Travel and Tourism

How can we make international travel easier?

Image: An Airbus A350 XWB aircraft flies over Ataturk International Airport. REUTERS/Osman Orsal.

Arne Sorenson
President and Chief Executive Officer, Marriott International Inc.
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Travel and Tourism

Ever since I was a kid, people have been talking about how the world is getting smaller and more interconnected. Not so long ago, traveling to see world-famous sights and experience different cultures was an opportunity reserved largely for the elite. Today, middle-class families around the world journey to places their ancestors could only have dreamed of visiting.

There have been stops and starts along the way, but it has long felt as though, together, we have been pushing in the direction of more openness, understanding and hospitality toward each other.

So it’s alarming, to say the least, to watch as some people try to capitalize on fears of terrorism by proposing remarkably bad ideas that would turn back the clock on this progress, including banning millions from traveling to the United States because they belong to a certain faith.

While fear is understandable given the backdrop of terrorism — especially the recent attacks in Paris, Indonesia, and San Bernardino, Calif. — it is nonsense to direct that fear into a generalized hostility toward Muslims. It goes against what we stand for in the United States, a nation of immigrants and tolerance. By fanning the flames of hatred, it makes us not more safe but much more at risk.

Instead of falling for the superficial appeal of the politics of exclusion and hate, governments should use this moment to work together to enhance security while easing the burdens and costs for most who want to travel. For far too long, we have relied on a legacy system of state-issued passports and visas to determine an individual’s eligibility to travel.

This system hasn’t changed much since I received my first passport in 1958, when I was born in Japan to American parents. Or course, we now have more information about applicants for passports and visas, but that information is seldom shared easily among governments. A labyrinth of rules and regulations and differing data-collection systems hinders our ability to exchange information in real time. Today’s challenges simply cannot be met by yesterday’s bureaucratic systems.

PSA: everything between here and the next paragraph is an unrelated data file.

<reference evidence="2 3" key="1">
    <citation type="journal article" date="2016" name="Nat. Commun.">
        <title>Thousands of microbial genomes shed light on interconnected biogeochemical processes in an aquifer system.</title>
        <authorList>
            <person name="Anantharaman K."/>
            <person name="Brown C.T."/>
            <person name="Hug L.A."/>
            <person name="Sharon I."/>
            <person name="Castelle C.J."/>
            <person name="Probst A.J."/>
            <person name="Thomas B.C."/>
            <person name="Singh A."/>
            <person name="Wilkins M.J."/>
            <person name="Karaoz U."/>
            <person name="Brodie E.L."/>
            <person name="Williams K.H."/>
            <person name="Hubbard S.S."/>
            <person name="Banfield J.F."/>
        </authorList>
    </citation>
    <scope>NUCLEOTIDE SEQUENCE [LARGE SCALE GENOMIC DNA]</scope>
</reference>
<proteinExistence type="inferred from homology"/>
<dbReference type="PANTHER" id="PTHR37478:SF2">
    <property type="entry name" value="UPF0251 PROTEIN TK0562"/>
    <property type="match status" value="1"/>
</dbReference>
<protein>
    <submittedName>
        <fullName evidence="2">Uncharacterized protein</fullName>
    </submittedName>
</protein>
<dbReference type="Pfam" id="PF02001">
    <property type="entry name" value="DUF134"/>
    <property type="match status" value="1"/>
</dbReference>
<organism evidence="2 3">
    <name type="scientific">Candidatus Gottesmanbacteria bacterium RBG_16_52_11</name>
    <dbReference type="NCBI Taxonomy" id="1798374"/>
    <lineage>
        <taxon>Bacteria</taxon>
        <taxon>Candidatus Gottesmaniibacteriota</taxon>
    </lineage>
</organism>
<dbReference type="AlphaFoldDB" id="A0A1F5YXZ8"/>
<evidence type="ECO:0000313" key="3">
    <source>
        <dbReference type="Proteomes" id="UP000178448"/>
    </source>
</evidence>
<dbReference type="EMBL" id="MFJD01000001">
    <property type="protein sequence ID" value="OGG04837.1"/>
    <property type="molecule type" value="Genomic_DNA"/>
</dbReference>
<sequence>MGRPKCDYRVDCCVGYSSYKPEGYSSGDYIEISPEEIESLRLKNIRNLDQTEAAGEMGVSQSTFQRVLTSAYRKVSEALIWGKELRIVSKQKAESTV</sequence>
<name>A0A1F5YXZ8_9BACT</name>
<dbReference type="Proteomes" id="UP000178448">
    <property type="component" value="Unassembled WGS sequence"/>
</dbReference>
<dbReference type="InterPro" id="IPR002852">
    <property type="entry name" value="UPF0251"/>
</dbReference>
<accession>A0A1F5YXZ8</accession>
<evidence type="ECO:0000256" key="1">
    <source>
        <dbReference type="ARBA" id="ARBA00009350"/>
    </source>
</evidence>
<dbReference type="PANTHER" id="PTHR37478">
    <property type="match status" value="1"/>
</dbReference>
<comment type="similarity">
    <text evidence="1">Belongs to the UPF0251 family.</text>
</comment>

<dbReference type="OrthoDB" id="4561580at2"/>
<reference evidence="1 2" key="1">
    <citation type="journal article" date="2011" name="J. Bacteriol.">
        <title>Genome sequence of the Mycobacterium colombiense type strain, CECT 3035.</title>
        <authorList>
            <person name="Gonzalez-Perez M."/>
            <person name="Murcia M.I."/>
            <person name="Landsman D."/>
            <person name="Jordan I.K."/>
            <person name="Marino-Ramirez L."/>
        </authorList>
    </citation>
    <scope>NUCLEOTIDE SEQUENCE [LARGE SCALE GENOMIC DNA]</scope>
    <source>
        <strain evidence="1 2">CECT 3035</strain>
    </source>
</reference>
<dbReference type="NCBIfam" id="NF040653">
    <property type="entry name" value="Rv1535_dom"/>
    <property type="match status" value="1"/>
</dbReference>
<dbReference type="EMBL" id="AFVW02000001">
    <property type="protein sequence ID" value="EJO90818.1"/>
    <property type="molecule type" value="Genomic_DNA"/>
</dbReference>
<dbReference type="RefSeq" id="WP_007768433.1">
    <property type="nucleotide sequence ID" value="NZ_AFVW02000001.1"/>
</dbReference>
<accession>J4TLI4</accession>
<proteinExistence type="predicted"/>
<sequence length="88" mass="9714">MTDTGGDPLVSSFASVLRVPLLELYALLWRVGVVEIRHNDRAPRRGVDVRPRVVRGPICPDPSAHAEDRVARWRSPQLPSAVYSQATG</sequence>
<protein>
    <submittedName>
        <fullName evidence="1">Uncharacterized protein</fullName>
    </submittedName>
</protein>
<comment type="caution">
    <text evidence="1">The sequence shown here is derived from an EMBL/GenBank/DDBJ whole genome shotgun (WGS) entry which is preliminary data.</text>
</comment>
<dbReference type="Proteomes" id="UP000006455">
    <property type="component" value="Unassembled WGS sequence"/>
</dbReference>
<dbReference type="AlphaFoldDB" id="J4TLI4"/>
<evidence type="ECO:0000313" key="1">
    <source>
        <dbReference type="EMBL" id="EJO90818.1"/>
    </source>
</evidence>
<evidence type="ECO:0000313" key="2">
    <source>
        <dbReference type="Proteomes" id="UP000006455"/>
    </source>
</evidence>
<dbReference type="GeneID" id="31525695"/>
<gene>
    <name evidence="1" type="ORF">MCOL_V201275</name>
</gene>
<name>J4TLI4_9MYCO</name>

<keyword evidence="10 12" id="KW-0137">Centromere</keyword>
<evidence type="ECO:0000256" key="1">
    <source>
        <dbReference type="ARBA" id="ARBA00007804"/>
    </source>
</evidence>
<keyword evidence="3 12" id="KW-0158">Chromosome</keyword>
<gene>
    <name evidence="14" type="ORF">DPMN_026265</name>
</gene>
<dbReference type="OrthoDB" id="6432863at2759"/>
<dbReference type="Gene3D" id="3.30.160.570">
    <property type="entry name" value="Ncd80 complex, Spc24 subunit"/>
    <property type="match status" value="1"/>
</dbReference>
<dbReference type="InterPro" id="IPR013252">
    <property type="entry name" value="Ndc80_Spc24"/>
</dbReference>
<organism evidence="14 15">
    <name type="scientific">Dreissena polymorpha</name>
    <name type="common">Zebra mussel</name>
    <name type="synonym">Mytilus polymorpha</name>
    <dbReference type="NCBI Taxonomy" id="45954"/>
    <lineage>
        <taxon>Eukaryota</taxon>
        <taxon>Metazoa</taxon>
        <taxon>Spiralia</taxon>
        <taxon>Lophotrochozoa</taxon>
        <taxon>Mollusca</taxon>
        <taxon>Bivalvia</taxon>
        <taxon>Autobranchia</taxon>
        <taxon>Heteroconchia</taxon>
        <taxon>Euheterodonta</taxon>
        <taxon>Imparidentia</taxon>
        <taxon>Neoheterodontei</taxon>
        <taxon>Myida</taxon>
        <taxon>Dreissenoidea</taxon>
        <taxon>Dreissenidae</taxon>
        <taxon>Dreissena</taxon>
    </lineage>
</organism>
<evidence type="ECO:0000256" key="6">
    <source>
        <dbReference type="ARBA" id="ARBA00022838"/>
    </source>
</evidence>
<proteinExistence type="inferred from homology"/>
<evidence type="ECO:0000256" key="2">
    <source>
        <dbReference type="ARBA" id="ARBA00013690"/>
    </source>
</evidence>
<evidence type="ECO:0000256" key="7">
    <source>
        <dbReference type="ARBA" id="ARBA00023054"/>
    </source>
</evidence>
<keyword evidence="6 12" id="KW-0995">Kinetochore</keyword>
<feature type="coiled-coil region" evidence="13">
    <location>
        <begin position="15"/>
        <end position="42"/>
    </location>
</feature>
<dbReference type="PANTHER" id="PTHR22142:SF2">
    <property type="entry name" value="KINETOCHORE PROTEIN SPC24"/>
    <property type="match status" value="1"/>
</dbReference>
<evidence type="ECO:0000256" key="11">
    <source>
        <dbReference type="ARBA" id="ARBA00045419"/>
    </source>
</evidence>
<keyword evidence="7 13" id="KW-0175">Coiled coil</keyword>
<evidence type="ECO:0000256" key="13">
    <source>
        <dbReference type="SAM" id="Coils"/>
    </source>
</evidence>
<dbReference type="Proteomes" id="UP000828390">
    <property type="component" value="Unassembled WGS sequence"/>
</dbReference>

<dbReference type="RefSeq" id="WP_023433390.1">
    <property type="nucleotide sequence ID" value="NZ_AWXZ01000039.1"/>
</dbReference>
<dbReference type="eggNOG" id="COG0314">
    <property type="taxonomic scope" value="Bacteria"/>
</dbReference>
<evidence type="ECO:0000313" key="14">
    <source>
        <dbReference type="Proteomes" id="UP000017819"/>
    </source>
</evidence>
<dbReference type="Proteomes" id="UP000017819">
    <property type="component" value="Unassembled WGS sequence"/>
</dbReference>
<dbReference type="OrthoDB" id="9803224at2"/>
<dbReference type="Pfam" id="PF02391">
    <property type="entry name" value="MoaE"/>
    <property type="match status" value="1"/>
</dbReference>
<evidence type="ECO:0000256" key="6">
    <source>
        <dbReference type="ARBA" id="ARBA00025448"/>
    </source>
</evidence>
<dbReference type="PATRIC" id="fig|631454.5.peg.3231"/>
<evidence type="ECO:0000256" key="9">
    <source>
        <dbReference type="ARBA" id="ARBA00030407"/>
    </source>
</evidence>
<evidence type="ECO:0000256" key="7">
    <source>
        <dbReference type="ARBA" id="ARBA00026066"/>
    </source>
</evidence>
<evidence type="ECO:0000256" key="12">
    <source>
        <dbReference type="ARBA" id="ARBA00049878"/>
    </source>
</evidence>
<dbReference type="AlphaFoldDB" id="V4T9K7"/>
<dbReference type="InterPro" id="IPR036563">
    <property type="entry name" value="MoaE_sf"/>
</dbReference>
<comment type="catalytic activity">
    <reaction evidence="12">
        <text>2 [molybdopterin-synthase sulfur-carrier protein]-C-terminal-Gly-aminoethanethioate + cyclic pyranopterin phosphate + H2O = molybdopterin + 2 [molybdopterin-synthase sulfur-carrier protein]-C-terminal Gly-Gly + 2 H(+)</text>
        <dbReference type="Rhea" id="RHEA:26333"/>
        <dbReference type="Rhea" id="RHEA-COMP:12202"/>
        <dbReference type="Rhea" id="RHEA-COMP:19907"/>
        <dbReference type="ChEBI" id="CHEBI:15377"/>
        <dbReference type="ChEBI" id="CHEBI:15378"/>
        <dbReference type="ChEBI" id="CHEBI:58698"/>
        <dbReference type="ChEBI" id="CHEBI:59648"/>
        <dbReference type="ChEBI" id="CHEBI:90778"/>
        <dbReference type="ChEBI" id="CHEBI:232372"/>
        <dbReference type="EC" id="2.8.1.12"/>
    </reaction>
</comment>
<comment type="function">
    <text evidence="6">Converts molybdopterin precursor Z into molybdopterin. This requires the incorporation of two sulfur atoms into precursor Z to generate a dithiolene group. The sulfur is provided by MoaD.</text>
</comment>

This year, more than a billion international trips will be taken worldwide. With the rising middle classes of Asia, Africa, the Middle East and Latin America eager to travel, these numbers are expected to grow by nearly 5 percent annually, according to the U.N. World Tourism Organization. It shouldn’t surprise anyone to hear that many new travelers put the United States and Europe highest on their lists of places to see. Their visits are good for local economies — and for my company, of course — and they are also good for creating stronger bonds among peoples around the world.

The good news is that we have better technology and access to more sophisticated tools than before. Governments have the means to share security information and data across borders, and it is that cooperation that will create the next generation of travel: an integrated network of governments and trusted travelers.

We have seen success in recent years with visa agreements between countries and other programs intended to streamline the various bureaucracies, such asTSA Precheck and Global Entry, that offer pre-approval for low-risk travelers.

By scaling up these concepts and applying them to broader populations, we can create a truly modern system. All travelers might apply for a form of global access and submit information as determined by the participating governments, including through a background check and personal interview. If a person is permitted into the program, he or she then would enjoy visa-free travel and an expedited travel experience among partner countries. Security would be enhanced because we would know more about those people and have verified their trusted status, and because governments could redeploy resources to focus on the few who might pose real threats. The traveler would get a smoother process.

Our best defense against the true threats, and our own fears, is to confront them with a united front of coordination and cooperation. Reacting to fear with misguided policies that indiscriminately close borders or target groups of people harms our economies and societies and breeds more mistrust. Let’s not fall for the twisted arguments of those who sow hatred.

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